Back focus and shimming mounts

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Ian Henderson

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Back focus and shimming mounts

PostSun Sep 16, 2018 9:04 pm

I have a 21-100 Zeiss Zoom showing what I think is major back focus issues. Focus distance scale is a 100% at 100mm but miles out at 21mm (so lens is far from par focal). Is this likely to be a camera or lens issue?

How would one tell if the lens needed to be adjusted or the lens mount itself shimmed? And can the EF mount on the UMP be shimmed? That’s what’s I’ve got on there at the moment.
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Denny Smith

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Re: Back focus and shimming mounts

PostSun Sep 16, 2018 9:42 pm

Is the Zeiss Zoom a EF Mount? Lens flange distance (back focus) needs adjusting or the lens needs to be re-collimated. If it is an EF mount, have the lens checked. If you are using a PL lens with the PL/EF adapter, loose the adapter and get rhe UM Pro PL mount, which can be shimmed to correct FFD.

The EF mount can be shimmed, not recommended as you will loose your EF contacts if you shim more than 0.010 of an inch.
Cheers.
Denny Smith
SHA Productions
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Ian Henderson

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Re: Back focus and shimming mounts

PostMon Sep 17, 2018 4:28 am

Hi Denny

It's an EF lens and EF camera mount at the moment. At some stage I'm going to pick up PL for both, but as I'm using also Contax primes it made sense to get the lens in EF for now, and the lens is properly supported so the EF is less of an issue.

Thanks for the advice - I've been in contact with the Zeiss agent, let's see what they say about the lens collimation then. It's miles out, at 8' (in focus at 100m) I need to focus down to 4'9" at 21mm, and at 4', the 21mm is at 3'1.5".

cheers, Ian
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Denny Smith

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Re: Back focus and shimming mounts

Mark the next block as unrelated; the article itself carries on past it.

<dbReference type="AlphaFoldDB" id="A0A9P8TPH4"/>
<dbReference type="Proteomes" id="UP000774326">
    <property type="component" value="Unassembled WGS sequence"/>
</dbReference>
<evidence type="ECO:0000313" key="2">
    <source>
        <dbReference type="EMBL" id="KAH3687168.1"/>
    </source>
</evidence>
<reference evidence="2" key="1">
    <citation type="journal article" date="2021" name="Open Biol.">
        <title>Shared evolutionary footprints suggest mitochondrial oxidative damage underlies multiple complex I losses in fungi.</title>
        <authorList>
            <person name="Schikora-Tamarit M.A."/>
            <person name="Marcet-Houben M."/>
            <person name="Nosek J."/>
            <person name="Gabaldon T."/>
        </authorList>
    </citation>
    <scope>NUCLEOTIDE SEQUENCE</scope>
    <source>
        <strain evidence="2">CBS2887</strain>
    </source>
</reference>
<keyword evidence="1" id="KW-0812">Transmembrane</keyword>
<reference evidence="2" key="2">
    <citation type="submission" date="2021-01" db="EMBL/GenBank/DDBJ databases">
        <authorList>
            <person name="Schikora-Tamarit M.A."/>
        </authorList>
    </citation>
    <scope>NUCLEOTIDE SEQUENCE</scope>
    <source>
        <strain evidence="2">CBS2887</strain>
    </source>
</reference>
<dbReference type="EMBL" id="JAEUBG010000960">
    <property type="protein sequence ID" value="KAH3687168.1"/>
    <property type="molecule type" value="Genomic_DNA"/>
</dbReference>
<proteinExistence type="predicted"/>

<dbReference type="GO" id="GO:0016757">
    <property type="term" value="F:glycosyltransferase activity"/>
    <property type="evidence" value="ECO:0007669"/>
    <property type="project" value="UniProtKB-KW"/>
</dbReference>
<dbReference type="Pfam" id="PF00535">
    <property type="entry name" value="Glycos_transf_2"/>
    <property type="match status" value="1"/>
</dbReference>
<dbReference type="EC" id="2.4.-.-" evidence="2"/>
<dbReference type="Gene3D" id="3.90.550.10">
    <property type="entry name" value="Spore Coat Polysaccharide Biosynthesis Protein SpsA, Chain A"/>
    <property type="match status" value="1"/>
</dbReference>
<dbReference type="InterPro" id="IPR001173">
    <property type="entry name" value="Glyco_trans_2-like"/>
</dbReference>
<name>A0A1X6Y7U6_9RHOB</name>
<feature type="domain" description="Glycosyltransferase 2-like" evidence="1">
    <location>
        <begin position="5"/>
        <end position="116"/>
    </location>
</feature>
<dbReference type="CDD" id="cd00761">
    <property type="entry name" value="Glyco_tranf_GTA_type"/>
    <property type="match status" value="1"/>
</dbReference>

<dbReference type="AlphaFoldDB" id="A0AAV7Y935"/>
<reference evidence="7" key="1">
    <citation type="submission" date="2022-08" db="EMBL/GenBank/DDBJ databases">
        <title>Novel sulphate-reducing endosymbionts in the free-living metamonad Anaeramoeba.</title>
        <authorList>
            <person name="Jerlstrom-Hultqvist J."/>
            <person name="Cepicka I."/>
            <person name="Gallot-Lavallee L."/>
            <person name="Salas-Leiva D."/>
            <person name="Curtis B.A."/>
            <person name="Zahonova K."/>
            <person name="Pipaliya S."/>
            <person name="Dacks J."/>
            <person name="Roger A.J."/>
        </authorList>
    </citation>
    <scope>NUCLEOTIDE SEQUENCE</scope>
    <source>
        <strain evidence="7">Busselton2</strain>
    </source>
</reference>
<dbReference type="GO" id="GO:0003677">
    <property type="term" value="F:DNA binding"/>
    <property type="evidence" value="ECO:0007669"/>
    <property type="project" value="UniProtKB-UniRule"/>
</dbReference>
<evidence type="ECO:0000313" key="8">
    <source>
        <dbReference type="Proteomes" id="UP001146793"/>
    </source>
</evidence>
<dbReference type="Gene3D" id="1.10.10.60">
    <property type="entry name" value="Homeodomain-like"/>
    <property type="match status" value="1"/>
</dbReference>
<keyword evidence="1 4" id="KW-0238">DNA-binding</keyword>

PostMon Sep 17, 2018 4:44 am

Good luck Ian. It is issues like this, that I do not use EF mount lenses. The EF mount is a still camera mount system that has more issues than Nikon or MFT.
Cheers
Denny Smith
SHA Productions
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Ian Henderson

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Re: Back focus and shimming mounts

PostMon Sep 17, 2018 4:59 am

Yeah, but even with PL surely you can't shim the lens mount to each lens - the mount itself has to be correct and the lenses correctly collimated otherwise the mount with correct for one lens and then infinity focus on all the prime lenses will be thrown out?
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Denny Smith

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Re: Back focus and shiming the camera mount

PostMon Sep 17, 2018 6:56 pm

Correct, shimming a mount is useually done to compensate for wear on the lens flange or PL mount, to reset it back to correct FFD. If a lens is correctly collimated for the PL standard, you are good to go.

EF mount is another story, it is not precise enough, and actuall Camera FFD May vary from one camera model to another. Also, some zooms need the back focus reset to get it parfocal. But again, a correct collimated Cine Zoom should be parfocal, if the Camera Mount FFD is correct.